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A hands-free region-of-interest selection interface for solo surgery with a wide-angle endoscope: preclinical proof of concept

A hands-free region-of-interest selection interface for solo surgery with a wide-angle endoscope: preclinical proof of concept
Jung, K.[Jung, Kyung Hwa]Choi, H.[Choi, Hyun Seok]Hong, H.[Hong, Han Pyo]Adikrishna, A.[Adikrishna, Arnold]Jeon, I.-H.[Jeon, In Ho]Hong, J.[Hong, Jae Sung]
DGIST Authors
Jung, K.[Jung, Kyung Hwa]; Choi, H.[Choi, Hyun Seok]; Hong, J.[Hong, Jae Sung]
Issue Date
Surgical Endoscopy and Other Interventional Techniques, 31(2), 974-980
Article Type
Article in Press
Image ProcessingRegion of Interest (ROI)Solo SurgeryWide-Angle Endoscope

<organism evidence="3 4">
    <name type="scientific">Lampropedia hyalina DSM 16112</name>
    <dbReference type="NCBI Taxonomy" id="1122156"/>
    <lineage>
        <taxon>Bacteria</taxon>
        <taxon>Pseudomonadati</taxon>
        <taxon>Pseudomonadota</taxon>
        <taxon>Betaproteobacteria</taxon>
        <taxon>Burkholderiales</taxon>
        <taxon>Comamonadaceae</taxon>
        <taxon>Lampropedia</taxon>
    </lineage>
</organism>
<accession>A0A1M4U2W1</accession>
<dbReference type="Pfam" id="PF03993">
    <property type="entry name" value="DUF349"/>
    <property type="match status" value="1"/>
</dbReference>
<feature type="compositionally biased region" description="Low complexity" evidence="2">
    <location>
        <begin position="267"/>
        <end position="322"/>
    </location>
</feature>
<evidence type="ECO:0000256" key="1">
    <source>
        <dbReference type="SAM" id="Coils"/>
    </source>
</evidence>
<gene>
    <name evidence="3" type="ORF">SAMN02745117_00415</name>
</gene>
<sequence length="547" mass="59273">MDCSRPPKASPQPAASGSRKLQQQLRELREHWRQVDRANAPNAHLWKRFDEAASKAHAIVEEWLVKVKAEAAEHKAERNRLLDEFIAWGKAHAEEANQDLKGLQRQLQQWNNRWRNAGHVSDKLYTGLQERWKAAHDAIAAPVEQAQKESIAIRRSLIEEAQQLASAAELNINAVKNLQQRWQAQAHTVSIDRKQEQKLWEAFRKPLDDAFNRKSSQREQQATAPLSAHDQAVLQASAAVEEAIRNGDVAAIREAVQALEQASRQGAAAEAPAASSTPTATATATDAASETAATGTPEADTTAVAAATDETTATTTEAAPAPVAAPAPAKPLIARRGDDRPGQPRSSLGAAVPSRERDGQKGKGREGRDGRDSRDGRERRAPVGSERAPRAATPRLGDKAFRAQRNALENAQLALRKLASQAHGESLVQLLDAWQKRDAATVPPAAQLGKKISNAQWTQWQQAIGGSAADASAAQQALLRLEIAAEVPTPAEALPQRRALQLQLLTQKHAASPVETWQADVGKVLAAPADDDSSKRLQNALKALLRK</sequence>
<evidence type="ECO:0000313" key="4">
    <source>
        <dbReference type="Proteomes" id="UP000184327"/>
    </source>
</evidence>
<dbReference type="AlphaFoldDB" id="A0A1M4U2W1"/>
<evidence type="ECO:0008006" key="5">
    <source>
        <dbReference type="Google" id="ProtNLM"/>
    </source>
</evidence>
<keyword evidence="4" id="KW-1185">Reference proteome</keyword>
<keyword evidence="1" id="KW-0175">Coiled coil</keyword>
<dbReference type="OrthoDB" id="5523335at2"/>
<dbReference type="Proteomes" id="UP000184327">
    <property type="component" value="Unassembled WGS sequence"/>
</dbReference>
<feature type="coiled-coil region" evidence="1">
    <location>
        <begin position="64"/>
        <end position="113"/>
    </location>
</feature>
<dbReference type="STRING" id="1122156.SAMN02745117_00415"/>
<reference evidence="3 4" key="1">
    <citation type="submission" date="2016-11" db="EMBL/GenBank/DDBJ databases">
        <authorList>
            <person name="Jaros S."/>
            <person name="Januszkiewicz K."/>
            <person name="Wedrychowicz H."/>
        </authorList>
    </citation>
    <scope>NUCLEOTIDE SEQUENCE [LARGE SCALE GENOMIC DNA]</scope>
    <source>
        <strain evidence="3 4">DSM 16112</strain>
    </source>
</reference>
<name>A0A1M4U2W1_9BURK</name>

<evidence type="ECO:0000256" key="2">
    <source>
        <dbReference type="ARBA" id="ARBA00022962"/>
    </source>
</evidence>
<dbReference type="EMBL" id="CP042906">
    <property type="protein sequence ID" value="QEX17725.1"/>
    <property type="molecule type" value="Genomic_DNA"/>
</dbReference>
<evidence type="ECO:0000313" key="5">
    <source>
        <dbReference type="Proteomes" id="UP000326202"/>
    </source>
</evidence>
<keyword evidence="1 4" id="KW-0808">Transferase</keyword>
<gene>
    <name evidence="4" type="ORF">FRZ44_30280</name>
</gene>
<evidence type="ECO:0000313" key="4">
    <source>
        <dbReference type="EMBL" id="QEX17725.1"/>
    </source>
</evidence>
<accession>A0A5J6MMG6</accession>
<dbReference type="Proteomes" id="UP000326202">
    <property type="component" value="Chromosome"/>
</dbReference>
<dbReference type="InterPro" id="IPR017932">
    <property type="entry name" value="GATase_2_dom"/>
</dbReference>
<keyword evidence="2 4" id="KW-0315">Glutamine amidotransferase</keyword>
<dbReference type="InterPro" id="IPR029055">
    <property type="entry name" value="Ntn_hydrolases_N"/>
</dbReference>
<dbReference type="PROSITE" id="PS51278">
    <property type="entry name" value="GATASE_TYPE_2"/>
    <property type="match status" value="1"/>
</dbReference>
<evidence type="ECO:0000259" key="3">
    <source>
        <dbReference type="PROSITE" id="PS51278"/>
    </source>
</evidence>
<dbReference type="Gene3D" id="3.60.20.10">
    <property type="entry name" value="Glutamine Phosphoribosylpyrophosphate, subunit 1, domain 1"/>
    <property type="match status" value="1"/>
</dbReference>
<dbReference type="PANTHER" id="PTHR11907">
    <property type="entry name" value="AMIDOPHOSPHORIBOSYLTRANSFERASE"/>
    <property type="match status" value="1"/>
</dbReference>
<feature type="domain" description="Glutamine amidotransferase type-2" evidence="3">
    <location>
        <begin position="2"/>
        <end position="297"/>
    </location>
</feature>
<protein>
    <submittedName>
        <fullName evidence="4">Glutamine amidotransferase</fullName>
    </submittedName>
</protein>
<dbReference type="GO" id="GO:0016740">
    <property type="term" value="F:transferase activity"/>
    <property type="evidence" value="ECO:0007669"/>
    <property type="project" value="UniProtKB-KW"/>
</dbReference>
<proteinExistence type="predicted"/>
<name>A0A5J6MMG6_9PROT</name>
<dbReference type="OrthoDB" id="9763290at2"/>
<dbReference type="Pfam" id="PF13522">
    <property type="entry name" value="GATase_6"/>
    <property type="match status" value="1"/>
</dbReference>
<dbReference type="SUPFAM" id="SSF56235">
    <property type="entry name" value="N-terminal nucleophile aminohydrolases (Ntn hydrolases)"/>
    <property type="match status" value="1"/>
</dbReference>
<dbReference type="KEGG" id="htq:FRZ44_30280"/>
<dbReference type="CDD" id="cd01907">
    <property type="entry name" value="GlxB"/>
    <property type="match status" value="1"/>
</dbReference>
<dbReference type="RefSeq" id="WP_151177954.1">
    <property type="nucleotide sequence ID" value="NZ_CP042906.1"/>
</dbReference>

Background: A hands-free region-of-interest (ROI) selection interface is proposed for solo surgery using a wide-angle endoscope. A wide-angle endoscope provides images with a larger field of view than a conventional endoscope. With an appropriate selection interface for a ROI, surgeons can also obtain a detailed local view as if they moved a conventional endoscope in a specific position and direction. Methods: To manipulate the endoscope without releasing the surgical instrument in hand, a mini-camera is attached to the instrument, and the images taken by the attached camera are analyzed. When a surgeon moves the instrument, the instrument orientation is calculated by an image processing. Surgeons can select the ROI with this instrument movement after switching from ‘task mode’ to ‘selection mode.’ The accelerated KAZE algorithm is used to track the features of the camera images once the instrument is moved. Both the wide-angle and detailed local views are displayed simultaneously, and a surgeon can move the local view area by moving the mini-camera attached to the surgical instrument. Results: Local view selection for a solo surgery was performed without releasing the instrument. The accuracy of camera pose estimation was not significantly different between camera resolutions, but it was significantly different between background camera images with different numbers of features (P < 0.01). The success rate of ROI selection diminished as the number of separated regions increased. However, separated regions up to 12 with a region size of 160 × 160 pixels were selected with no failure. Surgical tasks on a phantom model and a cadaver were attempted to verify the feasibility in a clinical environment. Conclusions: Hands-free endoscope manipulation without releasing the instruments in hand was achieved. The proposed method requires only a small, low-cost camera and an image processing. The technique enables surgeons to perform solo surgeries without a camera assistant. © 2016, Springer Science+Business Media New York.
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